My favorite lake has open water but the launch site still has thin ice. Not real thick. Maybe 1/4 inch in spots. The problem is trying to turn. I started paddling out of the bay but when I try to turn the ice builds up on opposite sides of the bow and stern. I then have to back paddle cut a larger channel then do this all over again till I reached open water. It was worth it but I’m sure there has to be a better way. All you year round paddlers have had to deal with this at sometime so whats the technique?
maybe wait for some other paddler…
…to blaze you a trail.
I like the noises it makes but probably not good for your hull (unless yours is “ice breaker certified.”)
Try to find the channel you carved out the previous winter;-)
Yea, that noise kind of scared me
We broke through quarter inch ice last year, and after about a half mile gave up and turned back.
We were not sure how the kevlar hulls like the tinkling and crunching.
Tried on Saturday
Was a lot easier to walk the last mile to my car than to paddle through the ice.
rocker helps alot
Never tried it with a zero rocker boat. I’m sure it’s a lot more difficult than having some moderate rocker. Rocker lets you get on top and then break the ice down, just like an ice breaker does.
recommend a plastic boat
I’ve heard some fiberglass/stripper lay ups can be damaged or cut by the skim ice. I don’t know if it is a myth or not but, I have always paddled ice in a plastic boat with no damage.
Yeah. Makes me feel all “hard core”
A few M80s will help to clear your path!
Follow a canoo
Most kayaker folk in our club (actually very few club 'yakers paddle in de winter, it's primarily us die-hard canoeists this time o' year) follow us canooists inta de ice. We winter canooists jus' kind'a lean back ta raise de bow an' paddle forward onta de ice an' then lean forward ta break it. Ah' uses me Royalex boats fer bustin' ice.
hmmm … sometimes dangerous
Ice and kayaking sometimes don’t mix, especially if the water is flowing.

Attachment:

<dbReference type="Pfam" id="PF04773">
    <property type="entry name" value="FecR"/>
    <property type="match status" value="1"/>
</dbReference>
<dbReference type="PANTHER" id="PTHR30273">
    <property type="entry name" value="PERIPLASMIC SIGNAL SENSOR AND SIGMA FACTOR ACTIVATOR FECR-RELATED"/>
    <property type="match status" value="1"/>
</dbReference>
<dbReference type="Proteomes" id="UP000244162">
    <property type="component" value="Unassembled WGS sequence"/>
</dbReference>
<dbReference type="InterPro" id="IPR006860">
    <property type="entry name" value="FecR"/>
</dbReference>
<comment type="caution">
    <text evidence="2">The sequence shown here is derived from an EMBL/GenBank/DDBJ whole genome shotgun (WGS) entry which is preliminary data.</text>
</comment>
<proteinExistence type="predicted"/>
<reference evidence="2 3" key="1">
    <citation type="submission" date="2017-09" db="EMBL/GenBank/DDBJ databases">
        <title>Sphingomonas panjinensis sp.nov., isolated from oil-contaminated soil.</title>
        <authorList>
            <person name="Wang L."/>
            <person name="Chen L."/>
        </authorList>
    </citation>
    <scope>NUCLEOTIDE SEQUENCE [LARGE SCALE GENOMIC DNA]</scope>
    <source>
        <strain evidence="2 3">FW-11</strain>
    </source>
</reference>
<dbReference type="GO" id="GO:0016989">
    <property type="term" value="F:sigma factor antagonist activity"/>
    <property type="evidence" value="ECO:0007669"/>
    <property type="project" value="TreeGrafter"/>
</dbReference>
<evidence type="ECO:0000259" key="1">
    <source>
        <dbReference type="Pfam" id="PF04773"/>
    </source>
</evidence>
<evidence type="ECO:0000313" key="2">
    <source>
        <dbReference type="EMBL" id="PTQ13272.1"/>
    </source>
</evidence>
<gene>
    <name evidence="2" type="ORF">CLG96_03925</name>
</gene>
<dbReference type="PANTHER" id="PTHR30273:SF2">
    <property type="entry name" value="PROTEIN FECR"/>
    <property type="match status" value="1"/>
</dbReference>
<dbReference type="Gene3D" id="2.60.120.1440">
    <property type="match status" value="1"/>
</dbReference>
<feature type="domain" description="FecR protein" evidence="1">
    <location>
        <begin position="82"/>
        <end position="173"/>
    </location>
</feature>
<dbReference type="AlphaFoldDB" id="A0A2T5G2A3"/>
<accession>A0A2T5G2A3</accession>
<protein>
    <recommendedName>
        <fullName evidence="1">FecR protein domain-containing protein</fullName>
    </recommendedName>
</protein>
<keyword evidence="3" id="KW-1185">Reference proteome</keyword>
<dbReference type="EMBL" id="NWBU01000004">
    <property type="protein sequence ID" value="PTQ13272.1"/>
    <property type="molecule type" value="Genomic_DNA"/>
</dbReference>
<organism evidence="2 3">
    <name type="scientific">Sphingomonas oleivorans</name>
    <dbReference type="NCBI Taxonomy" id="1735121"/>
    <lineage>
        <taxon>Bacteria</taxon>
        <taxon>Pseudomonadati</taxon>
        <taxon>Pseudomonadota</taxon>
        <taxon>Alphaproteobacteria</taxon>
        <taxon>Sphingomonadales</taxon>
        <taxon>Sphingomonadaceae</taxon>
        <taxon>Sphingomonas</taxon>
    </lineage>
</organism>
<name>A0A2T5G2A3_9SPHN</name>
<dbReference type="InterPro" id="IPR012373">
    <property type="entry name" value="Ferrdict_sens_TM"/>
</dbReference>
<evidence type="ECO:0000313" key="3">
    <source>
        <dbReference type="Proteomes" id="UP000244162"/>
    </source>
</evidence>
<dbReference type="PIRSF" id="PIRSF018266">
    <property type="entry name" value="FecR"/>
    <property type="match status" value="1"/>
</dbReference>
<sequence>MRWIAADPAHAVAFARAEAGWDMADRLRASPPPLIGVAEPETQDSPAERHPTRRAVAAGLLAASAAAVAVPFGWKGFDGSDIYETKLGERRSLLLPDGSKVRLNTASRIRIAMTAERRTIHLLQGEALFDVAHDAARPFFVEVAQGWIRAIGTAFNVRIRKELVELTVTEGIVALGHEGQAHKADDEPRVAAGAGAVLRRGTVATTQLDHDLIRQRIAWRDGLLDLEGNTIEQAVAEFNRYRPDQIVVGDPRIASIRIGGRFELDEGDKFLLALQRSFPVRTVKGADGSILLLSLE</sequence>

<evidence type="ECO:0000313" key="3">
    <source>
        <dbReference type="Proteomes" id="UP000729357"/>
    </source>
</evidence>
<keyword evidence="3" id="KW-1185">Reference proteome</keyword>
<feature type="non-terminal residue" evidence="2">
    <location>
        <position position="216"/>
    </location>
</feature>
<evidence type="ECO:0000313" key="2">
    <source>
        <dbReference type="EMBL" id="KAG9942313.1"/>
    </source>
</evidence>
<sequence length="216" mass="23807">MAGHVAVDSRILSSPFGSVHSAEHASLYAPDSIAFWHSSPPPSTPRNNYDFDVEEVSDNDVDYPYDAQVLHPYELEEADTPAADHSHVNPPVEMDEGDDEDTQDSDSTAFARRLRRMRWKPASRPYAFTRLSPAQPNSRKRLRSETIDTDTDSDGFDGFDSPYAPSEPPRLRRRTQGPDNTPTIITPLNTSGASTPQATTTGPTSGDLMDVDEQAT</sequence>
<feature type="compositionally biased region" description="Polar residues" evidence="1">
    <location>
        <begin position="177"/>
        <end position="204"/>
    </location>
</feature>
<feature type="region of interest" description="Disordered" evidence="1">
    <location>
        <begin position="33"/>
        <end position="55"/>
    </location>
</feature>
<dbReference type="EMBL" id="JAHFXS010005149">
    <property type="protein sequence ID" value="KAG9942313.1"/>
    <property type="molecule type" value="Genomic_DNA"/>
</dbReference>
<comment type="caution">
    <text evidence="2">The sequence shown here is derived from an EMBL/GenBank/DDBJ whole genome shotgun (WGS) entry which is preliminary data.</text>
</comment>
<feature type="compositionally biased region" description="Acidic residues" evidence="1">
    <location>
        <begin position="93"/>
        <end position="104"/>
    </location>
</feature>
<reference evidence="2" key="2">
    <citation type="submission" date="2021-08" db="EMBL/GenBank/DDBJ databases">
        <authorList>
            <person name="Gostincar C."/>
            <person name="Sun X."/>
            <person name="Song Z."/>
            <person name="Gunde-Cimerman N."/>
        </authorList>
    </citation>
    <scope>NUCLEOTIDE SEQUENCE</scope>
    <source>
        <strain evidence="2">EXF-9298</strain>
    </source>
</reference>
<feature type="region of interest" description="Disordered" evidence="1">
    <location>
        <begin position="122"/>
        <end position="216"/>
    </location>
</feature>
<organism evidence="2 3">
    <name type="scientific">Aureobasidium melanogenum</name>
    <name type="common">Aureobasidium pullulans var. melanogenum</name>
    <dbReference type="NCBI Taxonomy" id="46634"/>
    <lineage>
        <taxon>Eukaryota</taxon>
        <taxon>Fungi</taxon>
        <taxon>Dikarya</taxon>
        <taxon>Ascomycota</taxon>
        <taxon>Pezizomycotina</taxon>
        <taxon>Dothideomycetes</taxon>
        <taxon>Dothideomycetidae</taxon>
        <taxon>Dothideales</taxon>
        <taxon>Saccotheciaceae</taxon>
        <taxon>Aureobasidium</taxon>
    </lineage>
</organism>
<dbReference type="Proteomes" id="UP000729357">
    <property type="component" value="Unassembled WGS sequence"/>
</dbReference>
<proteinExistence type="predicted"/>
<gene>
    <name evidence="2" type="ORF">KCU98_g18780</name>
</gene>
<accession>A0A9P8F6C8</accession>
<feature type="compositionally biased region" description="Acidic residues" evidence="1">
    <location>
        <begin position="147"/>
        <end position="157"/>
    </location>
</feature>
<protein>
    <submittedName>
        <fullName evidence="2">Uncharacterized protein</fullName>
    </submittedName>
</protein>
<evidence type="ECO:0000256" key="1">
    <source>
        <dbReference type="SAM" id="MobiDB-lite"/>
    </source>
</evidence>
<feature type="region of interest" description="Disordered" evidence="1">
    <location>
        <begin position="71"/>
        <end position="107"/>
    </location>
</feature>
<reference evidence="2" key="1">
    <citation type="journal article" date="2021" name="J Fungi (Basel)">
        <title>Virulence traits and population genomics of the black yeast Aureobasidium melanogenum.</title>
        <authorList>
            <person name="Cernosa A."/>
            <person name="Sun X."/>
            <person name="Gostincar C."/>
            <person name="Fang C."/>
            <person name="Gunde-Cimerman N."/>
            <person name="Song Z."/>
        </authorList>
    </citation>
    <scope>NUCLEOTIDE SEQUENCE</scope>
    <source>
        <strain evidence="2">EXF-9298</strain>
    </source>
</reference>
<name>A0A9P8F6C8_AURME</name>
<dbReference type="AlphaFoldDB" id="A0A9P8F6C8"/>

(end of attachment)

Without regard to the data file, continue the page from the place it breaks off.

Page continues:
I have yet to cause any damage on any of the boats I’ve driven THRU ice. f/g, KEV, roto. nada. and I’ve gone till I couldn’t go no further. funny thing is when you sink the ice down instead of breaking thru, then water flows in and floats ya then you move forward till you get stuck then the water flows in and you float and move forward…over and over then you look behind you and it looks like you haven’t even been thru this area. fun in the winter.
I paddle year round in the north but
when ice covers the lake, I move to the river. There’s a confluence of the Lackawaxen and Delaware rivers that stays ice free almost all winter. If the ice is more than just a skim, I stay off the lake. It’s bad for the gear, bad for the boat, bad for the paddle, unsafe and unreasonable. IMHO
Ok, so I’m a southern gal. I’ve paddled and rowed in some chilly water but never in ice. Actually, I’d run back under the covers most likely. But I’m trying to get over my cold weather bigotry because I know I’m missing out on something great. But I just can’t figure out how you guys keep your fannies warm when your using your yaks to cut through ice. My in-laws live on a Massachusetts lake that freezes in winter. I could kayak up there and try it out but I cannot deal with a frozen derriere. Do you use the little leg warmers? When I rowed crew it was never a problem as the sliding seats keep you off the hull, but in a yak your really in there. So how do you keep your bottom warm??